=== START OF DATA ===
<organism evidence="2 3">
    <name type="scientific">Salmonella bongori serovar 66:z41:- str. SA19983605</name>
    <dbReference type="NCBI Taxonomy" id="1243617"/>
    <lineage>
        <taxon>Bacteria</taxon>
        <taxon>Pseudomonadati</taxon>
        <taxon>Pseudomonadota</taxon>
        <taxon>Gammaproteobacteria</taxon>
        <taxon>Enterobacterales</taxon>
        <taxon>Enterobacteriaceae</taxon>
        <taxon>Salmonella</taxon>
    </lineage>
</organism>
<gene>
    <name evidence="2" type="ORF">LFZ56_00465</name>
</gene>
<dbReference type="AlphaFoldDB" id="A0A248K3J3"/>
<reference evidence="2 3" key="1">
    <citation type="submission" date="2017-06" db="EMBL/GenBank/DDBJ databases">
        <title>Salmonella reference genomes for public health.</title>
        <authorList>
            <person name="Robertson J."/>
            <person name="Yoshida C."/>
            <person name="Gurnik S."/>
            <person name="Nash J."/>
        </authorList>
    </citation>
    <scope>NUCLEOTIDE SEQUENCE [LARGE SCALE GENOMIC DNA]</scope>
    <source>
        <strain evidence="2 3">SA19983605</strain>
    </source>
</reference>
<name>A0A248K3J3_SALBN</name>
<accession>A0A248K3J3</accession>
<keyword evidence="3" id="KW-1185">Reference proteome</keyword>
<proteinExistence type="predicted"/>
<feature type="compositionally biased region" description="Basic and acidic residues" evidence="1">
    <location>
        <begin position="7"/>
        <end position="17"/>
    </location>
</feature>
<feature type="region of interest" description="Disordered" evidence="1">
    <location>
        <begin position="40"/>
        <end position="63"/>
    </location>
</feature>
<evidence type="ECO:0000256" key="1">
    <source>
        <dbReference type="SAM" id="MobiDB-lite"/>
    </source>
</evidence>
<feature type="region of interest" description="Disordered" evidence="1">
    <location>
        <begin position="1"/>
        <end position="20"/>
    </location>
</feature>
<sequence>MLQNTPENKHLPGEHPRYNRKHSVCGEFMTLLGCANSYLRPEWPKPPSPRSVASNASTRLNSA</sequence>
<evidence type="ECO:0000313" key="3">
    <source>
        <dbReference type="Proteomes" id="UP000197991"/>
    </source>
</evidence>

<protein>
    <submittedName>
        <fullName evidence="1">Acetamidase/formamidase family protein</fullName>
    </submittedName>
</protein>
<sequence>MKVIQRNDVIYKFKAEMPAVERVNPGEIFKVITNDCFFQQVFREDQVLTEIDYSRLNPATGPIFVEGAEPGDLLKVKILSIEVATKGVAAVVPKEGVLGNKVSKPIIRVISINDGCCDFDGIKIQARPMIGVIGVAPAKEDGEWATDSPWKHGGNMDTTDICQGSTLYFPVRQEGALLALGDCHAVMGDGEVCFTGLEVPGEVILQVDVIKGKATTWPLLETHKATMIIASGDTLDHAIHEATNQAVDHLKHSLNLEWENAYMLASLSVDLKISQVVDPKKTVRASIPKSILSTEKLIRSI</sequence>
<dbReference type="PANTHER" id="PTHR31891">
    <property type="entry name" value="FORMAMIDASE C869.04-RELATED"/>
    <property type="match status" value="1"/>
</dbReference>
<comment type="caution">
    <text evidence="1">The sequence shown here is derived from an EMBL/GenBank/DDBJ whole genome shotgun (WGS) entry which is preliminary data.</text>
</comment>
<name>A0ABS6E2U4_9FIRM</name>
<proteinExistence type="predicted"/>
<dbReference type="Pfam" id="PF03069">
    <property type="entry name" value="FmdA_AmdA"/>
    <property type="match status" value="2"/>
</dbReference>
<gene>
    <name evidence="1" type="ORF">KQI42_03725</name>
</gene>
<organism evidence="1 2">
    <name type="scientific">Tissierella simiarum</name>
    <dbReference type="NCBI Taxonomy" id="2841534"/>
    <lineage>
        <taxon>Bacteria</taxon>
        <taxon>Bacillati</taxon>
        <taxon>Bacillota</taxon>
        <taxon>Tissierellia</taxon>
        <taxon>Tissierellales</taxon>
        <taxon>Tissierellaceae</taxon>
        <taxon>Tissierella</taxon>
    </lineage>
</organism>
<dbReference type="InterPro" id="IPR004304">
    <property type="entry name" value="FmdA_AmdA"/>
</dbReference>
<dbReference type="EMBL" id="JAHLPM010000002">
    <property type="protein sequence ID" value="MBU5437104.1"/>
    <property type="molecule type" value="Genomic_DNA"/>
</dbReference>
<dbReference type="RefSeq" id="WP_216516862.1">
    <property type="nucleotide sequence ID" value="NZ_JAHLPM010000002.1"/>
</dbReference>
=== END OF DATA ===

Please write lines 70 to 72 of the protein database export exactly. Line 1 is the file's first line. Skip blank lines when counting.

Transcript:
</protein>
<sequence>MKVIQRNDVIYKFKAEMPAVERVNPGEIFKVITNDCFFQQVFREDQVLTEIDYSRLNPATGPIFVEGAEPGDLLKVKILSIEVATKGVAAVVPKEGVLGNKVSKPIIRVISINDGCCDFDGIKIQARPMIGVIGVAPAKEDGEWATDSPWKHGGNMDTTDICQGSTLYFPVRQEGALLALGDCHAVMGDGEVCFTGLEVPGEVILQVDVIKGKATTWPLLETHKATMIIASGDTLDHAIHEATNQAVDHLKHSLNLEWENAYMLASLSVDLKISQVVDPKKTVRASIPKSILSTEKLIRSI</sequence>
<dbReference type="PANTHER" id="PTHR31891">